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Glucosamine Sulfate

Glucosamine sulfate is a natural sugar found in and around the fluid and tissues that cushion your joints. This tissue is called cartilage.

Glucosamine is also found in the hard covering of shellfish.

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Glucosamine sulfate supplements are often made using shellfish. The substance can also be made in a laboratory.

Why do people take glucosamine sulfate?

Glucosamine sulfate is a widely used supplement that may help ease pain in people with knee osteoarthritis.

Osteoarthritis happens when cartilage breaks down. This can cause joint pain. Millions of people in the U.S. have osteoarthritis.

Scientists have been studying glucosamine sulfate alone, and together with another supplement called chondroitin, for many years. Research results have been conflicting.

Some studies show the supplement reduces knee pain in people with moderate-to-severe osteoarthritis. However, it doesn't seem to work as well in people who:

  • Have mild knee pain
  • Have had the condition for a long time
  • Are overweight

The supplement seems to reduce pain as much as ibuprofen. But it doesn't work as fast. It can take four to eight weeks for glucosamine sulfate to ease pain.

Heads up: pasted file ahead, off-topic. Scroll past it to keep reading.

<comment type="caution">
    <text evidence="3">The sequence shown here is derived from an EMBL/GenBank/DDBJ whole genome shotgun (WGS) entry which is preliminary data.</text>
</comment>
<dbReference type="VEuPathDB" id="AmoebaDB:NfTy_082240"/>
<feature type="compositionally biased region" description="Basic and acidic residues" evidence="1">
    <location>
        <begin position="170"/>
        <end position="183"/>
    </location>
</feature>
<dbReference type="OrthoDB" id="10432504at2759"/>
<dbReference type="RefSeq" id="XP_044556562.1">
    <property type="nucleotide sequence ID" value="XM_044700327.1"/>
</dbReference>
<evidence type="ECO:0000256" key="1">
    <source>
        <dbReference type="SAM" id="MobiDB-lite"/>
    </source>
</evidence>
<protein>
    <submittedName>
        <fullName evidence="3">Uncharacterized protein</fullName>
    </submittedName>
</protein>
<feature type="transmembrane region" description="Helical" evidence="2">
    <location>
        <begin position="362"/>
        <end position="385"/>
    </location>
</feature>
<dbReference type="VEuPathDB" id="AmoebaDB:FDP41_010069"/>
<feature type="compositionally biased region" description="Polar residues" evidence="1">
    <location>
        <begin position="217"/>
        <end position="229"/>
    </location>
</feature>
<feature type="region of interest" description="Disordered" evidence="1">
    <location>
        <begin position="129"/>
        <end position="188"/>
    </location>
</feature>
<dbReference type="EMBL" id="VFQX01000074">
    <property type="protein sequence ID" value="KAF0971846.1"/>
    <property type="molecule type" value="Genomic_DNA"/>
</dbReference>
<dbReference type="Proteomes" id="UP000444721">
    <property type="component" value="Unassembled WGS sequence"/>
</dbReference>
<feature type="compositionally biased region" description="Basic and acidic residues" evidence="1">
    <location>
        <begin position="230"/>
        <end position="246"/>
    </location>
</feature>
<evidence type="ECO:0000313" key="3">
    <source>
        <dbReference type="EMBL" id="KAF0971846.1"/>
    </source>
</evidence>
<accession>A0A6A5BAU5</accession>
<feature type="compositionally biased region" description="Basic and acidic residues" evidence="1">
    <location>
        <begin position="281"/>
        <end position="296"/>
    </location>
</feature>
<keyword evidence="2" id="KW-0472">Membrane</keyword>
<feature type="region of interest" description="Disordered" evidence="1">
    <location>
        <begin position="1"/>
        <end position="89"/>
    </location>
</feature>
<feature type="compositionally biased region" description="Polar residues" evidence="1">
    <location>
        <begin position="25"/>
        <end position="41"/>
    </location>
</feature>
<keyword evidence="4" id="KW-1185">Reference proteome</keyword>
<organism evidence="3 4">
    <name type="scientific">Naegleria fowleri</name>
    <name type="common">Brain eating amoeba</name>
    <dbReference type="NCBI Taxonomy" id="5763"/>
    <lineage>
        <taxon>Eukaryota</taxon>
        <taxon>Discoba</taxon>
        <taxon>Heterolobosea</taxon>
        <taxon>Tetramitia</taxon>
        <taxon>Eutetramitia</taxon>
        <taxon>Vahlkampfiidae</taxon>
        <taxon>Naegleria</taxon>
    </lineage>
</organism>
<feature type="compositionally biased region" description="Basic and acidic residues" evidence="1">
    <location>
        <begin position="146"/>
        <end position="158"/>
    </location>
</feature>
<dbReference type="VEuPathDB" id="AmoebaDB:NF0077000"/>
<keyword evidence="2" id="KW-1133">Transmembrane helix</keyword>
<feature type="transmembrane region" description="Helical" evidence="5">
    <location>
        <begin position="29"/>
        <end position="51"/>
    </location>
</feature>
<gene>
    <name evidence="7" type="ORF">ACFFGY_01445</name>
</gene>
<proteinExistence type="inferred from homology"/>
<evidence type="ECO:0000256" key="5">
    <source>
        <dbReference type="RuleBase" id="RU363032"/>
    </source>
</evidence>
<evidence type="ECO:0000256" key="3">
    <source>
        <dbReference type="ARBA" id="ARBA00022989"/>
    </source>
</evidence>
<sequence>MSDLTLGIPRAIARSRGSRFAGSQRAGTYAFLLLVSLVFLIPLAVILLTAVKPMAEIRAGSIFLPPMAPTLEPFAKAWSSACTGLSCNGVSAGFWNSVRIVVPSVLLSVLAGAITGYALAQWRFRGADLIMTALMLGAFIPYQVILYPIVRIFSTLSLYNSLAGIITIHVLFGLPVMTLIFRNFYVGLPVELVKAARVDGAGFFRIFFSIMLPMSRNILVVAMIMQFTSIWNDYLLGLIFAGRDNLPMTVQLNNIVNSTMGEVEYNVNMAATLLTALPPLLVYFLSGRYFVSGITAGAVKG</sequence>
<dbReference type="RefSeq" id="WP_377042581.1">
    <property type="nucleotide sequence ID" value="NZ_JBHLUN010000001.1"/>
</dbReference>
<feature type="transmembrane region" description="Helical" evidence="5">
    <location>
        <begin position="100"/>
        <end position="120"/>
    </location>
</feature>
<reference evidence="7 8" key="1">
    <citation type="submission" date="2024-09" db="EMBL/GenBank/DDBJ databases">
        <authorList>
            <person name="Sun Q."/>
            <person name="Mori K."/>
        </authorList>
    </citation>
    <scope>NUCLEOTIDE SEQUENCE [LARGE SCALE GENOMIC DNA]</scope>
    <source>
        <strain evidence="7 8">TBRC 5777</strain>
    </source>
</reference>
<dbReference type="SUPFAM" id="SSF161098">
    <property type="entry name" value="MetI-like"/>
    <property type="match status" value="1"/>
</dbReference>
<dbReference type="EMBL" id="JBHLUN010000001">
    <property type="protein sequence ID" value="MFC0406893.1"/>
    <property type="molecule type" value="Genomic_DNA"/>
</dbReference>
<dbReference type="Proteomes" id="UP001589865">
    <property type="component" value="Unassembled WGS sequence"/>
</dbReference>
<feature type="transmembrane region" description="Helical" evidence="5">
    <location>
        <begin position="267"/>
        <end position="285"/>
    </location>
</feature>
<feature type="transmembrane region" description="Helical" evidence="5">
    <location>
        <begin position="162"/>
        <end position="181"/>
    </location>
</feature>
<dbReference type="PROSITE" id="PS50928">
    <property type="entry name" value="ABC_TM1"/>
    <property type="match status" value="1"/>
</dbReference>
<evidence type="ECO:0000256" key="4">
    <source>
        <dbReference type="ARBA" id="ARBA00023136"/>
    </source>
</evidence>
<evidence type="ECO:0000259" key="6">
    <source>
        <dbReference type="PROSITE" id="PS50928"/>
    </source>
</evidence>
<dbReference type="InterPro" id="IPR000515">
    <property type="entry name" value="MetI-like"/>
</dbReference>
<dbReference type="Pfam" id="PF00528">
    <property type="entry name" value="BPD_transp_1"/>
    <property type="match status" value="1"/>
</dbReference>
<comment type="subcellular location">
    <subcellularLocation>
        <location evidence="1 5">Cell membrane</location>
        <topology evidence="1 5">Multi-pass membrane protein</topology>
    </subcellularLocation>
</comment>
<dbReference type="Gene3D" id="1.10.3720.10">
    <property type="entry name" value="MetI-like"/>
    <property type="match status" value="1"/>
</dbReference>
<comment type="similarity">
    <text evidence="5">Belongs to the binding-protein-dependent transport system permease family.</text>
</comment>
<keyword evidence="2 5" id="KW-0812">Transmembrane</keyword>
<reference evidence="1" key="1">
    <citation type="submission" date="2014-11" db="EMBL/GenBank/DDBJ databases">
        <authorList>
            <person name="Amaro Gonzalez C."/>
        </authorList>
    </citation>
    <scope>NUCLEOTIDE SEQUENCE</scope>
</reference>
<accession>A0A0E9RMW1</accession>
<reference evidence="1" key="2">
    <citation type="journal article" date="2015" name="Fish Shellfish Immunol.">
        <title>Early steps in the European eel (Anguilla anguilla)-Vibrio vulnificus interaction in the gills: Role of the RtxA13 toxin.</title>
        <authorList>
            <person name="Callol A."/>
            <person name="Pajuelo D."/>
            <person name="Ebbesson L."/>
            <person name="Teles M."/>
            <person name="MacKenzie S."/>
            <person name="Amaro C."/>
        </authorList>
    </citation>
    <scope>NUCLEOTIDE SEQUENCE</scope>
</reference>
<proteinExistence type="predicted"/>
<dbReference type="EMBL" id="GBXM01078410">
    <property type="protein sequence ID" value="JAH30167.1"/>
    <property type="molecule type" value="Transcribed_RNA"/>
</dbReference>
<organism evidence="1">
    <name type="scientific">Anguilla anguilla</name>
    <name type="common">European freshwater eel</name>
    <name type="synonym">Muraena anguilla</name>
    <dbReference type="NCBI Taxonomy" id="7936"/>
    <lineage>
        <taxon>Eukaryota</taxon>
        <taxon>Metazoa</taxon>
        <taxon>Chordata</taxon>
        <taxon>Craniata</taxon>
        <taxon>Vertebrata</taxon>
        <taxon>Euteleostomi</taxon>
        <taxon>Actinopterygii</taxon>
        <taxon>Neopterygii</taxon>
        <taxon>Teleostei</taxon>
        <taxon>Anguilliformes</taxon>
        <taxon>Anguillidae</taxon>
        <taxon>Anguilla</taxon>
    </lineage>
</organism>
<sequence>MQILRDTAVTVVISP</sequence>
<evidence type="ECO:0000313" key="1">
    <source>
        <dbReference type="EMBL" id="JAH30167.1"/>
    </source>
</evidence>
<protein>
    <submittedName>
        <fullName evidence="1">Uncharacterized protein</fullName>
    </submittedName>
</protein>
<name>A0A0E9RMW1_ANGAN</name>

Some studies show that glucosamine sulfate may also work for:

  • Osteoarthritis of the hip or spine
  • Arthritis of the temporomandibular joint (TMJ) in the jaw

A study in men also suggests that glucosamine sulfate may help a person bend and flex the knee better after a sudden knee injury.

Optimal doses of glucosamine sulfate have not been established. Supplement ingredients and quality may vary widely from maker to maker. This makes it hard to establish a standard dose.

The dose used in many studies to treat knee osteoarthritis was 500 milligrams, taken three times a day.

There are different forms of glucosamine. Check the supplement's ingredients. Some may contain glucosamine sulfate. Other supplements may have glucosamine hydrochloride or another type. Most studies have used glucosamine sulfate.

Glucosamine is sometimes found in skin creams used to treat arthritis pain. There is no proof that glucosamine can move through your skin. Scientists think the pain relief may be due to other ingredients in the cream.

Studies done in a laboratory dish hint that glucosamine sulfate may help fight HIV, the virus that causes AIDS. Much more comprehensive research is needed before scientists can say whether or not this supplement could be helpful for those with the virus.

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